Since its first issue appeared on newsstands in April 1970, featuring a Black woman crowned with an Afro and all of her regal glory, Essence’s adoration for Black women still holds a place in today’s changing landscape.
Founded at the height of the Black Power Movement, social justice was always a core editorial component. Edward Lewis, Clarence O. Smith, Cecil Hollingsworth and Jonathan Blount recognized that Black women were an overlooked demographic and saw Essence Communications, Inc. (ECI) as an opportunity to tap the virtually untouched market of Black women readers.
Originally titled Sapphire Magazine, the publication was born out of the Black Is Beautiful movement, representing a shift towards Afrocentric pride. Its founders aimed to have the title reflect the gem-like resilience and beauty of Black women, including the richness of their history and culture.
In essence, the durability of a sapphire is second only to diamond, but the name change was attributed to readers’ likelihood to associate the magazine with the harmful and disrespectful “sapphire” stereotype.
Essence now exists in a different time than it was created.
Essence in the making
In 1968, Lewis, a First National City Bank executive trainee, Smith, a Prudential insurance salesman, Hollingsworth, a graphics consultant, and Blount, an advertising salesman, founded Hollingsworth Group before transitioning to publishers of the first general-interest magazine aimed at African-American women.
It was during a time when “Black Capitalism” was both a Washington policy initiative and thrust of black business and civil rights leaders promoting self-determination and empowerment.
Despite it all, Essence Communications Inc. remained a perennial on the BE 100s until Time Inc. acquired the entire company in 2005.
Essence magazine started as a publication that celebrated the beauty and potential of African American women, and triumphed as a voice for them but not without tribulations. Obtaining funding was an issue, three editors-in-chief left within the first year, and Blount and Hollingsworth resigned after four years.
As the company’s majority owners, Lewis and Smith continued to capitalize on their focus during their 35-year partnership. The next step was ramping up product diversification to generate additional exposure and revenues.
The magazine went on to enlist a strong voice and direction with editor-in-chief Marcia Ann Gillespie until the owners made the game-changing move of elevating Susan Taylor to Editor-In-Chief in 1981. Taylor served as the publication’s face and voice for more than 20 years.
Taylor, who started out as a beauty writer and held many roles at the magazine before ultimately stepping in her chief role, only built on the founder’s legacy, taking the magazine to new heights. From empowering wellness content and monthly columns Say Brother and Back Talk to powerful Black imagery and photography, Taylor strived to not only bring Black women’s deepest truths alive on the pages of the magazine but also those of Black men.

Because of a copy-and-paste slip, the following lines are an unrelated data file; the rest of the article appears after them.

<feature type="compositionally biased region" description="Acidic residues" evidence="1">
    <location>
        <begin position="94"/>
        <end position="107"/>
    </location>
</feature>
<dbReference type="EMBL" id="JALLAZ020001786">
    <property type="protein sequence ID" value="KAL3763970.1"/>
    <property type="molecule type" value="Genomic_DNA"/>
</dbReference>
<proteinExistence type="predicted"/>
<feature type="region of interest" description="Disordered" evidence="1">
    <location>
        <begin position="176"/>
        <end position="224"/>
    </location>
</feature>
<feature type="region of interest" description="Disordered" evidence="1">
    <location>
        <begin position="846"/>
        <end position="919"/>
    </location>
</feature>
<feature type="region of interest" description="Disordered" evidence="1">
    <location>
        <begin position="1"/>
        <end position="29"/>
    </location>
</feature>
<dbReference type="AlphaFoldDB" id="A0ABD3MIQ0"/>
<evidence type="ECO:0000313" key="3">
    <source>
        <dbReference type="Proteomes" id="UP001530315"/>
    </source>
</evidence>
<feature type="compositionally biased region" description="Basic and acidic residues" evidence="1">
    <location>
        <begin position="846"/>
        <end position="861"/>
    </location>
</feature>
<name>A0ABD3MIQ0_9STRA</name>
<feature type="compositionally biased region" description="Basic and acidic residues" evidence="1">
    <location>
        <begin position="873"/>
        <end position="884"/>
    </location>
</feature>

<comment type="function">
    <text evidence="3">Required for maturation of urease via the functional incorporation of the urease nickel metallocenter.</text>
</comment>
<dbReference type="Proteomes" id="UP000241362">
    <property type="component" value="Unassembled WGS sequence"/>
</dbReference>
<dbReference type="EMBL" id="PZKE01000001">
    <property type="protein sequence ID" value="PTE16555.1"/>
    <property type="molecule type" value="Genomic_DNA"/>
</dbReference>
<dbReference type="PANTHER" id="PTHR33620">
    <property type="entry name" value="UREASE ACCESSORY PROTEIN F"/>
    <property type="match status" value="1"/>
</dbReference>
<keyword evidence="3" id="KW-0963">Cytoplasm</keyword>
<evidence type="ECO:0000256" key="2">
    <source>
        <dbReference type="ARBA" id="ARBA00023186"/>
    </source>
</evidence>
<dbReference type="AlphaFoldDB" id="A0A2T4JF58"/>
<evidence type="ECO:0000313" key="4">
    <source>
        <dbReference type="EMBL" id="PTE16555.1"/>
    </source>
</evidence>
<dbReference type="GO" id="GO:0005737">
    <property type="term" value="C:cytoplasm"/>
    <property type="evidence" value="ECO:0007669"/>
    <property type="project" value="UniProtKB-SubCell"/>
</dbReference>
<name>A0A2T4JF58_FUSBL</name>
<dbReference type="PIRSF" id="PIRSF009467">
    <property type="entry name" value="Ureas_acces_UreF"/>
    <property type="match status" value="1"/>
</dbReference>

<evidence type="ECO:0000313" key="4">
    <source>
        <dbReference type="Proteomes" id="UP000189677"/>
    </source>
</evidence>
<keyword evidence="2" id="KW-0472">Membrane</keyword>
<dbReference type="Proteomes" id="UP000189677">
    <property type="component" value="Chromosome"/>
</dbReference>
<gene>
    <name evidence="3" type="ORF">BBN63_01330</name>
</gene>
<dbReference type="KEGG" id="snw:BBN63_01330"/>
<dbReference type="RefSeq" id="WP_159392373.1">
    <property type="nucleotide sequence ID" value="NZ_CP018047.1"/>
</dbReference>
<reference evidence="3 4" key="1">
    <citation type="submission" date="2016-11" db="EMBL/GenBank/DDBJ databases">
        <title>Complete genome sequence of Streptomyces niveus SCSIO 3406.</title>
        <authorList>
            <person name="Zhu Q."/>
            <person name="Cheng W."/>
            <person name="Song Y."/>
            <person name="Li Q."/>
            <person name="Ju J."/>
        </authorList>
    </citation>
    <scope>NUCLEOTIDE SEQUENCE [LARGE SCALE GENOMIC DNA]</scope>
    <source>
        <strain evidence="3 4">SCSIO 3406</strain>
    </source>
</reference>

During Taylor’s reign, the monthly readership surpassed five million people and captured the attention of Black women across the globe.
Essence Music Festival
Known for being the “party with a purpose,” the first-ever Essence Music Festival kicked off in 1995 to celebrate the company’s 25th anniversary. The visionaries behind the festival, Lewis and Smith, would eventually grow it into the nation’s largest Black culture and music attraction, drawing roughly 500,000 attendees to New Orleans every year.
Today, the festival is presented by Essence magazine featuring entertainment, empowerment, and cultural experiences during the day and performances each night. Bringing in millions of revenue for the city of New Orleans and state of Louisiana, the July 4th weekend of events also strives for capital access for female entrepreneurs and glowing partnerships to help empower communities.
During the 2014 festival season, the National Women’s Business Council (NWBC) leveraged its platform on access to capital to reach black female entrepreneurs by participating in a pitch competition hosted by PowerMoves.
Launched in 2018, AT&T Dream in Black partnered with the Essence Music Festival to connect, empower, and uplift Black and Afro-Latinx communities through a full weekend of experiences and opportunities.
A legacy continues
Back in 1997, Ed Lewis, Essence Communications co-founder, told BLACK ENTERPRISE that he never ruled out the possibility of selling the publication. “Anything is possible, but we have to see how the world is conducting business and be mindful of our shareholders’ interest.”
In 2000, Time Inc. purchased a 49% percent stake from owners Smith and Lewis, BLACK ENTERPRISE previously reported. The company bought the remaining 51% percent in 2005, marking the first time in the company’s 34-year history, that it was no longer Black-owned, and completely under white ownership.
Twelve years later, in 2017, the now-defunct Time Inc. decided to sell Essence Communications Inc. to Shea Moisture founder Richelieu Dennis. Dennis launched Essence Ventures, LLC. to continue the legacy of the magazine. Essence magazine became Black owned again and still is as of today.
BLACK ENTERPRISE‘s Chief Content Officer Derek T. Dingle described the transaction as “groundbreaking,” adding that this is an exemplary move of how African-American entrepreneurs “can execute with vision and wherewithal to return valuable institutions to African American ownership.”